Thursday, November 15, 2007

Knock Knock

Today's jawsome revue is a revue of something that is basically jawsome* -- Jason Shiga's Knock Knock, an interactive comic book that knock knocked my socks off! Now that that's out of my system, on with the revue.

What exactly is an interactive comic book, you say? I've seen this book referred to as a Choose Your Own Adventure-style book, but to me it's more like solving a puzzle by finding the correct path. Granted, if I recall correctly the CYOA books had quite a few insta-death endings (resulting in having several pages bookmarked for easy backtracking), but this has only one true ending and thus the adventure is already chosen for you. Anyway, it's interactive because on each page, there are several (and I mean several) objects to interact with/actions, and you get to choose which one by turning to the designated page. Pretty cool, huh?

I can't really say much because I don't want to give any hints, so I'll talk about the presentation instead. It's "handmade" which probably means self-published at a local copy shop, which is pretty awesome, except after two run-throughs I'm worried about the binding coming loose. The cover is made to resemble a door, with a handle and an actual hole for the peephole, with the sound effect "KNOCK KNOCK!" emblazoned on it. When you open it, you're face to face with the dude on the other end (featured later in the actual book). The inside face of the cover has instructions, and page 2 has a reminder to read the instructions in case you're a douche and didn't read them. There is a noticeable lack of any kind of attribution to an author, which is unfortunate, but I guess if you bought it you probably know who made it. Still, weird.

The pages change color midway through the book; I guess they ran out of white paper at the copier? Leafing through it (after "winning"), I found an easter egg (I guess?), plus cheat protection, which rules. A large portion of the losing paths are worth following, for either a) clues on how to win, b) insight into the characters and your current predicament, or c) hilarious death scenes. Yeah, that's right, there's characterization going on in this game too! As I died in sundry ways, I developed a deep sense of loathing for the killer and a desire to emerge heroic and victorious.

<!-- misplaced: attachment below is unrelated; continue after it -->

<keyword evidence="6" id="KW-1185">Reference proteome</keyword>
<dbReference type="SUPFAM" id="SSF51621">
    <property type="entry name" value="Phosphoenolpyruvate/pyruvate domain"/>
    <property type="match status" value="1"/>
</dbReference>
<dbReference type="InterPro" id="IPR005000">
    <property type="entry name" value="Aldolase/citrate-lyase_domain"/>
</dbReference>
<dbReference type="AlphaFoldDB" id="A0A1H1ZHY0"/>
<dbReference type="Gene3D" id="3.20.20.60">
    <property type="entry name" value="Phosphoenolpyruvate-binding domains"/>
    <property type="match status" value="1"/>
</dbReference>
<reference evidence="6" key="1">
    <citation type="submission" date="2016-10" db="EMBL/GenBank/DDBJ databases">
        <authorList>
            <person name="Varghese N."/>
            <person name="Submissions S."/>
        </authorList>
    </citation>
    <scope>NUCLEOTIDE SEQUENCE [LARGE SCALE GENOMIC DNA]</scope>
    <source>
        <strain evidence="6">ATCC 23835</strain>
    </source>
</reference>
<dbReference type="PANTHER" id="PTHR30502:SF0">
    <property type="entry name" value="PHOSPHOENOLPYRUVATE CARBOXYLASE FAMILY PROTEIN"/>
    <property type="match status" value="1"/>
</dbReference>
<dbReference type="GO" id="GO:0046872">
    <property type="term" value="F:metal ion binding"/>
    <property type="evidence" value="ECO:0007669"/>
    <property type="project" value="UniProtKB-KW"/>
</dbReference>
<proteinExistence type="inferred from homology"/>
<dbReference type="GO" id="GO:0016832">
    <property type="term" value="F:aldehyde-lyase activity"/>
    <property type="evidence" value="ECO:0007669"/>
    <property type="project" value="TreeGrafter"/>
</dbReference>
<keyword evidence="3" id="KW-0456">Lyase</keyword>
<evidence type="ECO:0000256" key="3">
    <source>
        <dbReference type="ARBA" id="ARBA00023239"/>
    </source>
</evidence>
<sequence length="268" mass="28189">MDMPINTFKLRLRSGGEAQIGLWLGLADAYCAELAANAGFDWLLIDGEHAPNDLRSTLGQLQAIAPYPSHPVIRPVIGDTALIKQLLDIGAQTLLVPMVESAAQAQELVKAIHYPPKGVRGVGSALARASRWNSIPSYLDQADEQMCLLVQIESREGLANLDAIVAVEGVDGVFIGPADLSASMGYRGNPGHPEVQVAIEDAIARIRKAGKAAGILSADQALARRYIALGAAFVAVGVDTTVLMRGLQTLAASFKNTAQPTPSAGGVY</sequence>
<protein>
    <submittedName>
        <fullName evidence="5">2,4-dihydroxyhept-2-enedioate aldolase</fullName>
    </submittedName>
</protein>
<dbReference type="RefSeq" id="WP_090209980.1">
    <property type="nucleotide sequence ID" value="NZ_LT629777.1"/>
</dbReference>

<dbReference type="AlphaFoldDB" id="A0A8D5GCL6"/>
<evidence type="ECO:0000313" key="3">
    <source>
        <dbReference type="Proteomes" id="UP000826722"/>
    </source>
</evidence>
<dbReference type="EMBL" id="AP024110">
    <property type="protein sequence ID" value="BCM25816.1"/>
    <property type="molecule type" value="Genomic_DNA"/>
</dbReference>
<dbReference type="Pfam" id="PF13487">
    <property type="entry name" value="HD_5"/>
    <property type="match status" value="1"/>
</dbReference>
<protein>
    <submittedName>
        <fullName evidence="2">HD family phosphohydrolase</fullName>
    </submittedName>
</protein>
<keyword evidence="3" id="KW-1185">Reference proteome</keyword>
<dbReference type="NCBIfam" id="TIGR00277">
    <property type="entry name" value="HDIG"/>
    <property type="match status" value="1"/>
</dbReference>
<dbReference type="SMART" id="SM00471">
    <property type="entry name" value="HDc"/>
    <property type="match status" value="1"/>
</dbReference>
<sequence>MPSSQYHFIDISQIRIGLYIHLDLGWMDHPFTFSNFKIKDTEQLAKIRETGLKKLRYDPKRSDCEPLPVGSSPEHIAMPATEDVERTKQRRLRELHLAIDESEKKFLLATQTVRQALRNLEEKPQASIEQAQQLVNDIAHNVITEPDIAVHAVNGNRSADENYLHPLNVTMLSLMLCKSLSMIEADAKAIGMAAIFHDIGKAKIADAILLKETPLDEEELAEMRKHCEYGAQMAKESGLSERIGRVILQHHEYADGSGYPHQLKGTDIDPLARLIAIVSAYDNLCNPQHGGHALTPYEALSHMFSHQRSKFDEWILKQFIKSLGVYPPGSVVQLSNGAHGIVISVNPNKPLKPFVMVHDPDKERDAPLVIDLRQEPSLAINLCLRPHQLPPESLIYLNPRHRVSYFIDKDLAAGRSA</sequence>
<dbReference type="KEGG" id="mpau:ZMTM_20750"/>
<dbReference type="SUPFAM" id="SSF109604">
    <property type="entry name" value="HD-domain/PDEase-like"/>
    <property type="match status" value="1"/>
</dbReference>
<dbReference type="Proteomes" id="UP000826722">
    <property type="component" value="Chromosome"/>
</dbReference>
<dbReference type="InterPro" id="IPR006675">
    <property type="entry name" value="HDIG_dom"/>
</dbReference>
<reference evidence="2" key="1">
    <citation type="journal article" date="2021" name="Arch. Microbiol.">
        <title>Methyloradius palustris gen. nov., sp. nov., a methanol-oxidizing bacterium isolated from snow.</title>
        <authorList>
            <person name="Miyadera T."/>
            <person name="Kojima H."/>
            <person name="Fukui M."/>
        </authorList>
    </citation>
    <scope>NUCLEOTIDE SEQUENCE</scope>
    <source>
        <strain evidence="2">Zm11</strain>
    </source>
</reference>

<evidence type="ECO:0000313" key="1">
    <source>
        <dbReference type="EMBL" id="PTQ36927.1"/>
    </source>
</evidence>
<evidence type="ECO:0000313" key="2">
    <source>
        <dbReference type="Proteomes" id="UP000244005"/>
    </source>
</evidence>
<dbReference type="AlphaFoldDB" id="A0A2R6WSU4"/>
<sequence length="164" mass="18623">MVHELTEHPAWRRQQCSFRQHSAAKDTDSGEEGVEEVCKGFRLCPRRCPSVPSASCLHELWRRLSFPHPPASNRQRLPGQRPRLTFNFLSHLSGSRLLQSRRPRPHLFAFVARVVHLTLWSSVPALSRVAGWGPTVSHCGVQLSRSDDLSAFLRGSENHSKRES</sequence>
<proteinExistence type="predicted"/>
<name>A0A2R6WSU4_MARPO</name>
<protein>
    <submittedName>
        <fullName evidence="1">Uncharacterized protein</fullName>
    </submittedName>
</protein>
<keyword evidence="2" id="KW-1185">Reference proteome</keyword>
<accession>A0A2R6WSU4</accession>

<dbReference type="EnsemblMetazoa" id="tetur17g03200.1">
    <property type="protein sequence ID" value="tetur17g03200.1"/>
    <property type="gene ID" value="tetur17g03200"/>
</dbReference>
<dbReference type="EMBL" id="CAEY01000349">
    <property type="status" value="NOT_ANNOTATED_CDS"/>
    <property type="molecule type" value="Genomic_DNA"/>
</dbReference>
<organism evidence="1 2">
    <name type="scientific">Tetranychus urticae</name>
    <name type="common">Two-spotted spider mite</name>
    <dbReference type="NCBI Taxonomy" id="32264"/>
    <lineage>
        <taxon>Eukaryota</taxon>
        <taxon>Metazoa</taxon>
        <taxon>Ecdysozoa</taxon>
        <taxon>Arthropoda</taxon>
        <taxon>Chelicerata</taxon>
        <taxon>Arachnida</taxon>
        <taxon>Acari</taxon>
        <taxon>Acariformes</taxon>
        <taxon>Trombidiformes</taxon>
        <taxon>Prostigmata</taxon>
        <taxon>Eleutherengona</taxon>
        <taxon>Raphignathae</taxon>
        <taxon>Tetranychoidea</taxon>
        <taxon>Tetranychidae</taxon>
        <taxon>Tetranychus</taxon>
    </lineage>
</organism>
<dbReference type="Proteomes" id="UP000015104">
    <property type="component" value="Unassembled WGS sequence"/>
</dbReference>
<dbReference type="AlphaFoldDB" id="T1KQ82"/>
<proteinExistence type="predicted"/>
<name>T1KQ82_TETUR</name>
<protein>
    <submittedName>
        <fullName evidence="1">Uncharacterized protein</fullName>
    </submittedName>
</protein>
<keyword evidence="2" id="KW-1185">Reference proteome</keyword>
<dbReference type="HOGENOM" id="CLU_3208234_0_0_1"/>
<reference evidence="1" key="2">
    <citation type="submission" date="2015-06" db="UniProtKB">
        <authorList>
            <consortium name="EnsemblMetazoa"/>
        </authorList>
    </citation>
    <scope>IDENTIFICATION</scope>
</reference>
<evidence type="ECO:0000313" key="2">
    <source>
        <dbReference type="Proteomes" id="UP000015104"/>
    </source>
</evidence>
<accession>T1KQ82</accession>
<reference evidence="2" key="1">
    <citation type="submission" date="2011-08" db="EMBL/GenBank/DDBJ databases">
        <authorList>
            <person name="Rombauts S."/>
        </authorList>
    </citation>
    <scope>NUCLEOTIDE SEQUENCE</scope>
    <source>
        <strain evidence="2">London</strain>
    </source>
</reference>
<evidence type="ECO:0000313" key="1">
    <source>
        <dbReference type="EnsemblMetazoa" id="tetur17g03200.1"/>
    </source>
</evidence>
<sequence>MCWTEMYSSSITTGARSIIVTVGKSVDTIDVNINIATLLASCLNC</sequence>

The cool thing about it being in book form as opposed to being, say, a strip on the internet or a point-and-click game or something, is how simple and self-contained it is. It's just this impenetrable thing of 500 pages waiting for you to unlock its secrets. Pretty neat.

And when you do win? One nit to pick here: it is difficult to immediately understand the implications because it's hard to see what is going on in one of the most important panels. But the panels following it are just confusing enough for you to go back and -- that is when the full awesome, nay, jawsomeness, of the ending hits you.

So yeah, I'm now on the quest to acquire the other books in Shiga's oeuvre -- the ones that are available, that is. It is both cool and annoying that they are hard to find. He has made a great deal of them available to read for free on his website, but this is a rare occasion when having the physical copy is important to me. I'm even tempted to get a second copy of Knock Knock since I don't think I want to loan mine out.

If you decide to give this book a "Berry Good", turn to page 23.
If you decide to give this book a "Peary Good", turn to page 40.

* Basically jawsome defined as having a jawsome content of 98% or higher.

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